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Despite demand for oil perhaps flatlining in many parts of the world over the coming decades, it will continue growing in Southeast Asia until at least 2040, according to a new report from the International Energy Agency.

Clean Transport

IEA: Oil Demand In Southeast Asia To Grow Until At Least 2040

Despite demand for oil perhaps flatlining in many parts of the world over the coming decades, it will continue growing in Southeast Asia until at least 2040, according to a new report from the International Energy Agency.

Despite demand for oil perhaps flatlining in many parts of the world over the coming decades, it will continue growing in Southeast Asia until at least 2040, according to a new report from the International Energy Agency.

The main drivers of this growth will be the rapid population growth of the region, paired with increasing urbanization and growing levels of shipping and plastics production there — if the International Energy Agency (IEA) report is to believed.

Going by the report, oil usage in the region will climb to around 6.6 million barrels a day by 2040 — up from around 4.7 million barrels per day as of right now. The IEA report also predicts that the number of road vehicles in the region will increase by two-thirds by 2040, to around 62 million.

Reuters provides more: “But oil will continue to meet around 90% of transport-related demand in Southeast Asia, especially for trucks and ships, Keisuke Sadamori, the IEA’s director of energy markets and security, said at the Singapore International Energy Week. ‘Unless there are any drastic technological changes that can decarbonize these areas, we do not expect oil demand to fall,’ he said.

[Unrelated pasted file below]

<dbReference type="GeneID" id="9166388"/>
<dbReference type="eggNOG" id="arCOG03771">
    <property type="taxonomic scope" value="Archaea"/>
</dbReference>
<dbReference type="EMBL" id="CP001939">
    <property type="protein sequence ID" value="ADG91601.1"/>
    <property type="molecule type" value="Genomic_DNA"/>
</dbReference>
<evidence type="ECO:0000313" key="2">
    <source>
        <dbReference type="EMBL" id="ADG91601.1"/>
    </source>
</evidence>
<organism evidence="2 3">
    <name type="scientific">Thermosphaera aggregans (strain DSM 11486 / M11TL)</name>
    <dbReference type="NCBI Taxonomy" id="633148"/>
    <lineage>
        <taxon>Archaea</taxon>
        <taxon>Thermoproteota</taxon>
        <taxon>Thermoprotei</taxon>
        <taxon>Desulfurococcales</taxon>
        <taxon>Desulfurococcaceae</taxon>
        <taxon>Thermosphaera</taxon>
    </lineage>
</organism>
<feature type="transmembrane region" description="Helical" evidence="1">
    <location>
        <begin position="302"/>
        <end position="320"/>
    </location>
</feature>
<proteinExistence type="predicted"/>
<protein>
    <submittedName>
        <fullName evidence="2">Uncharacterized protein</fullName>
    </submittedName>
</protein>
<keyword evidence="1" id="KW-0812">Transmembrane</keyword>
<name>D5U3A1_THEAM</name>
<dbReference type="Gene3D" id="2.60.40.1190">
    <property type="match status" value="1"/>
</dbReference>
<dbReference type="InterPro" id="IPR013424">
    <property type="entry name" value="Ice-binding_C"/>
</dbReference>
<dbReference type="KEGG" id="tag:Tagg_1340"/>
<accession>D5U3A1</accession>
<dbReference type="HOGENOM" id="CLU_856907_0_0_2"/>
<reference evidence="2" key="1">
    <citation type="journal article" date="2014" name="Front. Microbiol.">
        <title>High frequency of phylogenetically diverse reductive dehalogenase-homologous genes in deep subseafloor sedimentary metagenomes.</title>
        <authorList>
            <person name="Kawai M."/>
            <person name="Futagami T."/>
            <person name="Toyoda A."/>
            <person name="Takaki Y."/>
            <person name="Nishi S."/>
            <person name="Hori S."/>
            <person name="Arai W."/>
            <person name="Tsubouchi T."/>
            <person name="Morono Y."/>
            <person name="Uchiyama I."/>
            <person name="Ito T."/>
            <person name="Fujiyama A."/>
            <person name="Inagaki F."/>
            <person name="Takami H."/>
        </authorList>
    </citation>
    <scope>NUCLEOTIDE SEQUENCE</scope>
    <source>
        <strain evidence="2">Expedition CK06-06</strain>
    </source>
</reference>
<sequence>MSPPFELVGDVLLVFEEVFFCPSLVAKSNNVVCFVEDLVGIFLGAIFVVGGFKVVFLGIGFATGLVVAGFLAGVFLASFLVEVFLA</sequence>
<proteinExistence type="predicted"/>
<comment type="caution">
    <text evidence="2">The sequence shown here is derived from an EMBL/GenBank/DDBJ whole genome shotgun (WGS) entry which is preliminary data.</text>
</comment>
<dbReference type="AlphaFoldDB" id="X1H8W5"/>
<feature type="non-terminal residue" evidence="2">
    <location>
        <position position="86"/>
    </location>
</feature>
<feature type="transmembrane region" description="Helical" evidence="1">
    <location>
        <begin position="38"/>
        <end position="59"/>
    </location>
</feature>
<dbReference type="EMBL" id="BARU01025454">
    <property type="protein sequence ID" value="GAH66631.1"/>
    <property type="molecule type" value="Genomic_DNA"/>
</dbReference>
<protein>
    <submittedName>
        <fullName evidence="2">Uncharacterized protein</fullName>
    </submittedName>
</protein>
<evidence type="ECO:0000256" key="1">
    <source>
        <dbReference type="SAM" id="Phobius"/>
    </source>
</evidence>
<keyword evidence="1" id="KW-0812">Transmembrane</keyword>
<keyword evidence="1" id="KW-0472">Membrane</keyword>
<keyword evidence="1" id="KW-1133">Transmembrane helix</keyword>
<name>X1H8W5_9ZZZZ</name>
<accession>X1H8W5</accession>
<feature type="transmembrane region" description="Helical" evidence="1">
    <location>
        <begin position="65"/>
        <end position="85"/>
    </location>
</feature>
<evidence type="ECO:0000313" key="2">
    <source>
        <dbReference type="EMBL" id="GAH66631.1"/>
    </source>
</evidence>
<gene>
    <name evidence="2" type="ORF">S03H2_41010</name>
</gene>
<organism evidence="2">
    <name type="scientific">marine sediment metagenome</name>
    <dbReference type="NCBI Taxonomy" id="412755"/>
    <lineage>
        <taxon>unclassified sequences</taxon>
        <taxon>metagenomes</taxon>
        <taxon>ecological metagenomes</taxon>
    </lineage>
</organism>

“Oil demand from the petrochemicals sector, one of the largest users of the fossil fuel, will also grow fairly substantially, Sadamori said. Oil can be used as a raw material for plastics and textiles. The IEA expects electricity to account for only 1% of transport energy demand in 2040, saying there will be only about 4 million electric cars in a total passenger vehicle stock of 62 million.

“Meanwhile, Southeast Asia’s overall energy demand is expected to climb nearly 60% by 2040 from now, led by power generation, as rising incomes in the region spur more people to buy electric appliances including air conditioners, the IEA said. The region will have universal access to electricity in the early 2030s and is expected to install more than 565 gigawatts (GW) of power-generation capacity in 2040, from 240 GW today, the agency said. Coal and renewables account for almost 70% of new output, it added.”

To be more specific there, coal will account for around 40% of growth and renewables will roughly quadruple by 2040 — renewables thus becoming the second biggest source of electricity in the region after only coal.

The report notes, though, that: “Apart from the mounting import bill, the region’s increasing dependence on imported energy raises significant energy security concerns.”

That is something that’s very true. … The report presents a scenario that’s dependent upon continued access to cheap fossil fuels — something that is going to become less and less true as time goes by. The looming issue of American retreat from the region also raises a number of questions — will China allow the current situation to remain in place? Or are big changes coming? I’ll note that I’m a bit skeptical of the view presented in the IEA report.

Related:

IEA Gets Hilariously Slammed For Obsessively Inaccurate Renewable Energy Forecasts

IEA Underreporting Solar & Wind Energy 3–4x Compared To Fossil Fuels

The International Energy Agency’s Double Game with Climate Change


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Written By

James Ayre's background is predominantly in geopolitics and history, but he has an obsessive interest in pretty much everything. After an early life spent in the Imperial Free City of Dortmund, James followed the river Ruhr to Cofbuokheim, where he attended the University of Astnide. And where he also briefly considered entering the coal mining business. He currently writes for a living, on a broad variety of subjects, ranging from science, to politics, to military history, to renewable energy.

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